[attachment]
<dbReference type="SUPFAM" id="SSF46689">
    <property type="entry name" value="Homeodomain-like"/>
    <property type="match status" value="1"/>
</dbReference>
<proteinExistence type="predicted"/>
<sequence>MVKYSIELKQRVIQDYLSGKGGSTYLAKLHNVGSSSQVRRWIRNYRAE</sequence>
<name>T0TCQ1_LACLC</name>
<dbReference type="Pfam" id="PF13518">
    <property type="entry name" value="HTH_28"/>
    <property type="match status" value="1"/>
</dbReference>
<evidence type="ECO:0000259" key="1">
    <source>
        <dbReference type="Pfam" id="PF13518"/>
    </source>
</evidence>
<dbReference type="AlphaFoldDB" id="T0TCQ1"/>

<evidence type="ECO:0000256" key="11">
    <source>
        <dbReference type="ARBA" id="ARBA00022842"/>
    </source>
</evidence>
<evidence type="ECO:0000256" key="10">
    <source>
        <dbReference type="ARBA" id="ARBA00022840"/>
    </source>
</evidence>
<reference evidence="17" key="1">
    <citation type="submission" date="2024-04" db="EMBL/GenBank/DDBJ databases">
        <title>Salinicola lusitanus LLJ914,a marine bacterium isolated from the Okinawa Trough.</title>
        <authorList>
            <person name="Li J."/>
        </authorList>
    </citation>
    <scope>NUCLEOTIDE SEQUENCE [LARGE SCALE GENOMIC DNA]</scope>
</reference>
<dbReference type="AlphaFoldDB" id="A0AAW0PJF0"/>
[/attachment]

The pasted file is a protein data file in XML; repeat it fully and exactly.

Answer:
<dbReference type="SUPFAM" id="SSF46689">
    <property type="entry name" value="Homeodomain-like"/>
    <property type="match status" value="1"/>
</dbReference>
<proteinExistence type="predicted"/>
<sequence>MVKYSIELKQRVIQDYLSGKGGSTYLAKLHNVGSSSQVRRWIRNYRAE</sequence>
<name>T0TCQ1_LACLC</name>
<dbReference type="Pfam" id="PF13518">
    <property type="entry name" value="HTH_28"/>
    <property type="match status" value="1"/>
</dbReference>
<evidence type="ECO:0000259" key="1">
    <source>
        <dbReference type="Pfam" id="PF13518"/>
    </source>
</evidence>
<dbReference type="AlphaFoldDB" id="T0TCQ1"/>

<evidence type="ECO:0000256" key="11">
    <source>
        <dbReference type="ARBA" id="ARBA00022842"/>
    </source>
</evidence>
<evidence type="ECO:0000256" key="10">
    <source>
        <dbReference type="ARBA" id="ARBA00022840"/>
    </source>
</evidence>
<reference evidence="17" key="1">
    <citation type="submission" date="2024-04" db="EMBL/GenBank/DDBJ databases">
        <title>Salinicola lusitanus LLJ914,a marine bacterium isolated from the Okinawa Trough.</title>
        <authorList>
            <person name="Li J."/>
        </authorList>
    </citation>
    <scope>NUCLEOTIDE SEQUENCE [LARGE SCALE GENOMIC DNA]</scope>
</reference>
<dbReference type="AlphaFoldDB" id="A0AAW0PJF0"/>